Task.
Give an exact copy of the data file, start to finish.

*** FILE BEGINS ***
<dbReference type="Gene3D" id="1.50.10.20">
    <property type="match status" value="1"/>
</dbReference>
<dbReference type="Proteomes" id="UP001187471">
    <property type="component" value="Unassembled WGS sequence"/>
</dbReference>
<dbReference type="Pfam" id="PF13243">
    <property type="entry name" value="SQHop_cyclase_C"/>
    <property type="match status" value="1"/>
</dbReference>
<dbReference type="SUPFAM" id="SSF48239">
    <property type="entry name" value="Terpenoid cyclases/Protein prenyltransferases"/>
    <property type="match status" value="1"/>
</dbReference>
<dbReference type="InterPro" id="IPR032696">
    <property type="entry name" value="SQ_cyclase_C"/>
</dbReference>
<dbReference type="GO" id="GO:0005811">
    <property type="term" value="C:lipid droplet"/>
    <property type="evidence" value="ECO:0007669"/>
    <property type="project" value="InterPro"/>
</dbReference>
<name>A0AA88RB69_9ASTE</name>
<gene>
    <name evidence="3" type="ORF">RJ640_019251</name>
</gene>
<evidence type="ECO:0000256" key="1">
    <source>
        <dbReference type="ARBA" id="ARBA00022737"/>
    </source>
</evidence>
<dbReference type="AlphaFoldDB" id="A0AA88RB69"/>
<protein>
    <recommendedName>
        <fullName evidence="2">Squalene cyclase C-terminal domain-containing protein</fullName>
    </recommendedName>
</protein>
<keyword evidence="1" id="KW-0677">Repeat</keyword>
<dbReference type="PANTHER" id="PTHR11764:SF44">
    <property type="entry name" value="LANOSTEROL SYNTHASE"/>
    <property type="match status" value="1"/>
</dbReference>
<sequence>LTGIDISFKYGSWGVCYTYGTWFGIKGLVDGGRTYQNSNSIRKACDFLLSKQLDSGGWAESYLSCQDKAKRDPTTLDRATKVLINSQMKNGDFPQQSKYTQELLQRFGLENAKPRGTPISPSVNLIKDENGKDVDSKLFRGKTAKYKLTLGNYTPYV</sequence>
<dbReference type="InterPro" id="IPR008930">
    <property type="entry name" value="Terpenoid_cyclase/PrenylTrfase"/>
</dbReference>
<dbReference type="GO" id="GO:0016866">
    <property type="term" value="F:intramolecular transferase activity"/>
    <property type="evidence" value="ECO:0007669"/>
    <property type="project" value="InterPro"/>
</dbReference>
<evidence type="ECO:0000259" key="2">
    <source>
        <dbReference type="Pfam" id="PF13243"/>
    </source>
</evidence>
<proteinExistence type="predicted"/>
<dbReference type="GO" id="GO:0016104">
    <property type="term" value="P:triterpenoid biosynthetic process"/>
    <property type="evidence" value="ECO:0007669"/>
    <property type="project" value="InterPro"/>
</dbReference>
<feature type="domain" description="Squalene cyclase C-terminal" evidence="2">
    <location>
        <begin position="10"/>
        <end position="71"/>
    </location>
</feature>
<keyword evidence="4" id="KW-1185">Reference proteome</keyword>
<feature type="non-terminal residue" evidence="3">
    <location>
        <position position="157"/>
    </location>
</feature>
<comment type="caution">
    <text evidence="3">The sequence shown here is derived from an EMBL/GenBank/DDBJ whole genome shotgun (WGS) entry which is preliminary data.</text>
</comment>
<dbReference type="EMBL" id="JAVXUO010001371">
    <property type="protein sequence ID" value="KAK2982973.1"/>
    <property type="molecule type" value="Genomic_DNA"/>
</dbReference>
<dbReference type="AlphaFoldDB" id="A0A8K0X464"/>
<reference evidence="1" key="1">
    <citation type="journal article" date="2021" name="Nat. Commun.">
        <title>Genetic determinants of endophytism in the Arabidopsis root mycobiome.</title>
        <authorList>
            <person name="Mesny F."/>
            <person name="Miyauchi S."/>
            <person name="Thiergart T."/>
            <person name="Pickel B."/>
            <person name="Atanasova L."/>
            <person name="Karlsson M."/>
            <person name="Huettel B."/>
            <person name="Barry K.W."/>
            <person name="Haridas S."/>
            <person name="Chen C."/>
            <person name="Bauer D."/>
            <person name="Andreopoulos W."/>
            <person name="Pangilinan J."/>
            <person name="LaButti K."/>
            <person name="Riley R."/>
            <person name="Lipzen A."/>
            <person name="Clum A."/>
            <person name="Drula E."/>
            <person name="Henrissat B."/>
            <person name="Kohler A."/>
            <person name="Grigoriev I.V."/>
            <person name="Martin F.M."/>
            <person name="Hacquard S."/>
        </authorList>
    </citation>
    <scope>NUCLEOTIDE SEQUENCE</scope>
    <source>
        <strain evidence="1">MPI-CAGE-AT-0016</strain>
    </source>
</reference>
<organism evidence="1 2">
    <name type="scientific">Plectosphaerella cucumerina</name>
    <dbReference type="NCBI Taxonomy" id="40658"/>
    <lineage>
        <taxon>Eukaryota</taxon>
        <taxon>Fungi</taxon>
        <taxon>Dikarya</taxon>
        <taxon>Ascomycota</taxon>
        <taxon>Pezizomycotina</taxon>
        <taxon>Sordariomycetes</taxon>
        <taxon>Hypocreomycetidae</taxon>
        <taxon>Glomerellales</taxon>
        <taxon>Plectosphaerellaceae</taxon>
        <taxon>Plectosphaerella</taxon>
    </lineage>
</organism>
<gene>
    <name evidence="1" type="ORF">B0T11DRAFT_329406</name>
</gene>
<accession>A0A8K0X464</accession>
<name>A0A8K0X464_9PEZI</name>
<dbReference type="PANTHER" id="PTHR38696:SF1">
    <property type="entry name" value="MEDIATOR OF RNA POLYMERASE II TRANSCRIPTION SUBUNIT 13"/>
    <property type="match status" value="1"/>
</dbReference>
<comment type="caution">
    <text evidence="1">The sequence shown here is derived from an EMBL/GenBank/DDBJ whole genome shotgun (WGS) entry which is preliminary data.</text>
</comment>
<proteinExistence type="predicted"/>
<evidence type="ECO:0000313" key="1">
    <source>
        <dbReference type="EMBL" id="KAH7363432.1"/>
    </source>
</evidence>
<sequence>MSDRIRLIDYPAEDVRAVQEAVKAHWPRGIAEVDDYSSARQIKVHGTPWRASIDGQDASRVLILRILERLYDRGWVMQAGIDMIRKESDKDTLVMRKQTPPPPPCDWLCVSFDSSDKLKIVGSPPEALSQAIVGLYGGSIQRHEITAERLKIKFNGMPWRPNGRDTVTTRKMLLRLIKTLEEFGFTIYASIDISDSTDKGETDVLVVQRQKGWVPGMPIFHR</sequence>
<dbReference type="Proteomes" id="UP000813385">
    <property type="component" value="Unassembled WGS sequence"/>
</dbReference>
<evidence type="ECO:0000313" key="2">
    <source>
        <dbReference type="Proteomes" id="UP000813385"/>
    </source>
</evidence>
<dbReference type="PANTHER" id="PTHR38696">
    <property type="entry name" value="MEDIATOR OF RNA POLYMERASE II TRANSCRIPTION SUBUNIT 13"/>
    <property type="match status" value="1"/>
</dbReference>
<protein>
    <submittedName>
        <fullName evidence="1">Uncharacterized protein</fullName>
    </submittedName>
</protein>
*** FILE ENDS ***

<dbReference type="Gene3D" id="1.50.10.20">
    <property type="match status" value="1"/>
</dbReference>
<dbReference type="Proteomes" id="UP001187471">
    <property type="component" value="Unassembled WGS sequence"/>
</dbReference>
<dbReference type="Pfam" id="PF13243">
    <property type="entry name" value="SQHop_cyclase_C"/>
    <property type="match status" value="1"/>
</dbReference>
<dbReference type="SUPFAM" id="SSF48239">
    <property type="entry name" value="Terpenoid cyclases/Protein prenyltransferases"/>
    <property type="match status" value="1"/>
</dbReference>
<dbReference type="InterPro" id="IPR032696">
    <property type="entry name" value="SQ_cyclase_C"/>
</dbReference>
<dbReference type="GO" id="GO:0005811">
    <property type="term" value="C:lipid droplet"/>
    <property type="evidence" value="ECO:0007669"/>
    <property type="project" value="InterPro"/>
</dbReference>
<name>A0AA88RB69_9ASTE</name>
<gene>
    <name evidence="3" type="ORF">RJ640_019251</name>
</gene>
<evidence type="ECO:0000256" key="1">
    <source>
        <dbReference type="ARBA" id="ARBA00022737"/>
    </source>
</evidence>
<dbReference type="AlphaFoldDB" id="A0AA88RB69"/>
<protein>
    <recommendedName>
        <fullName evidence="2">Squalene cyclase C-terminal domain-containing protein</fullName>
    </recommendedName>
</protein>
<keyword evidence="1" id="KW-0677">Repeat</keyword>
<dbReference type="PANTHER" id="PTHR11764:SF44">
    <property type="entry name" value="LANOSTEROL SYNTHASE"/>
    <property type="match status" value="1"/>
</dbReference>
<sequence>LTGIDISFKYGSWGVCYTYGTWFGIKGLVDGGRTYQNSNSIRKACDFLLSKQLDSGGWAESYLSCQDKAKRDPTTLDRATKVLINSQMKNGDFPQQSKYTQELLQRFGLENAKPRGTPISPSVNLIKDENGKDVDSKLFRGKTAKYKLTLGNYTPYV</sequence>
<dbReference type="InterPro" id="IPR008930">
    <property type="entry name" value="Terpenoid_cyclase/PrenylTrfase"/>
</dbReference>
<dbReference type="GO" id="GO:0016866">
    <property type="term" value="F:intramolecular transferase activity"/>
    <property type="evidence" value="ECO:0007669"/>
    <property type="project" value="InterPro"/>
</dbReference>
<evidence type="ECO:0000259" key="2">
    <source>
        <dbReference type="Pfam" id="PF13243"/>
    </source>
</evidence>
<proteinExistence type="predicted"/>
<dbReference type="GO" id="GO:0016104">
    <property type="term" value="P:triterpenoid biosynthetic process"/>
    <property type="evidence" value="ECO:0007669"/>
    <property type="project" value="InterPro"/>
</dbReference>
<feature type="domain" description="Squalene cyclase C-terminal" evidence="2">
    <location>
        <begin position="10"/>
        <end position="71"/>
    </location>
</feature>
<keyword evidence="4" id="KW-1185">Reference proteome</keyword>
<feature type="non-terminal residue" evidence="3">
    <location>
        <position position="157"/>
    </location>
</feature>
<comment type="caution">
    <text evidence="3">The sequence shown here is derived from an EMBL/GenBank/DDBJ whole genome shotgun (WGS) entry which is preliminary data.</text>
</comment>
<dbReference type="EMBL" id="JAVXUO010001371">
    <property type="protein sequence ID" value="KAK2982973.1"/>
    <property type="molecule type" value="Genomic_DNA"/>
</dbReference>
<dbReference type="AlphaFoldDB" id="A0A8K0X464"/>
<reference evidence="1" key="1">
    <citation type="journal article" date="2021" name="Nat. Commun.">
        <title>Genetic determinants of endophytism in the Arabidopsis root mycobiome.</title>
        <authorList>
            <person name="Mesny F."/>
            <person name="Miyauchi S."/>
            <person name="Thiergart T."/>
            <person name="Pickel B."/>
            <person name="Atanasova L."/>
            <person name="Karlsson M."/>
            <person name="Huettel B."/>
            <person name="Barry K.W."/>
            <person name="Haridas S."/>
            <person name="Chen C."/>
            <person name="Bauer D."/>
            <person name="Andreopoulos W."/>
            <person name="Pangilinan J."/>
            <person name="LaButti K."/>
            <person name="Riley R."/>
            <person name="Lipzen A."/>
            <person name="Clum A."/>
            <person name="Drula E."/>
            <person name="Henrissat B."/>
            <person name="Kohler A."/>
            <person name="Grigoriev I.V."/>
            <person name="Martin F.M."/>
            <person name="Hacquard S."/>
        </authorList>
    </citation>
    <scope>NUCLEOTIDE SEQUENCE</scope>
    <source>
        <strain evidence="1">MPI-CAGE-AT-0016</strain>
    </source>
</reference>
<organism evidence="1 2">
    <name type="scientific">Plectosphaerella cucumerina</name>
    <dbReference type="NCBI Taxonomy" id="40658"/>
    <lineage>
        <taxon>Eukaryota</taxon>
        <taxon>Fungi</taxon>
        <taxon>Dikarya</taxon>
        <taxon>Ascomycota</taxon>
        <taxon>Pezizomycotina</taxon>
        <taxon>Sordariomycetes</taxon>
        <taxon>Hypocreomycetidae</taxon>
        <taxon>Glomerellales</taxon>
        <taxon>Plectosphaerellaceae</taxon>
        <taxon>Plectosphaerella</taxon>
    </lineage>
</organism>
<gene>
    <name evidence="1" type="ORF">B0T11DRAFT_329406</name>
</gene>
<accession>A0A8K0X464</accession>
<name>A0A8K0X464_9PEZI</name>
<dbReference type="PANTHER" id="PTHR38696:SF1">
    <property type="entry name" value="MEDIATOR OF RNA POLYMERASE II TRANSCRIPTION SUBUNIT 13"/>
    <property type="match status" value="1"/>
</dbReference>
<comment type="caution">
    <text evidence="1">The sequence shown here is derived from an EMBL/GenBank/DDBJ whole genome shotgun (WGS) entry which is preliminary data.</text>
</comment>
<proteinExistence type="predicted"/>
<evidence type="ECO:0000313" key="1">
    <source>
        <dbReference type="EMBL" id="KAH7363432.1"/>
    </source>
</evidence>
<sequence>MSDRIRLIDYPAEDVRAVQEAVKAHWPRGIAEVDDYSSARQIKVHGTPWRASIDGQDASRVLILRILERLYDRGWVMQAGIDMIRKESDKDTLVMRKQTPPPPPCDWLCVSFDSSDKLKIVGSPPEALSQAIVGLYGGSIQRHEITAERLKIKFNGMPWRPNGRDTVTTRKMLLRLIKTLEEFGFTIYASIDISDSTDKGETDVLVVQRQKGWVPGMPIFHR</sequence>
<dbReference type="Proteomes" id="UP000813385">
    <property type="component" value="Unassembled WGS sequence"/>
</dbReference>
<evidence type="ECO:0000313" key="2">
    <source>
        <dbReference type="Proteomes" id="UP000813385"/>
    </source>
</evidence>
<dbReference type="PANTHER" id="PTHR38696">
    <property type="entry name" value="MEDIATOR OF RNA POLYMERASE II TRANSCRIPTION SUBUNIT 13"/>
    <property type="match status" value="1"/>
</dbReference>
<protein>
    <submittedName>
        <fullName evidence="1">Uncharacterized protein</fullName>
    </submittedName>
</protein>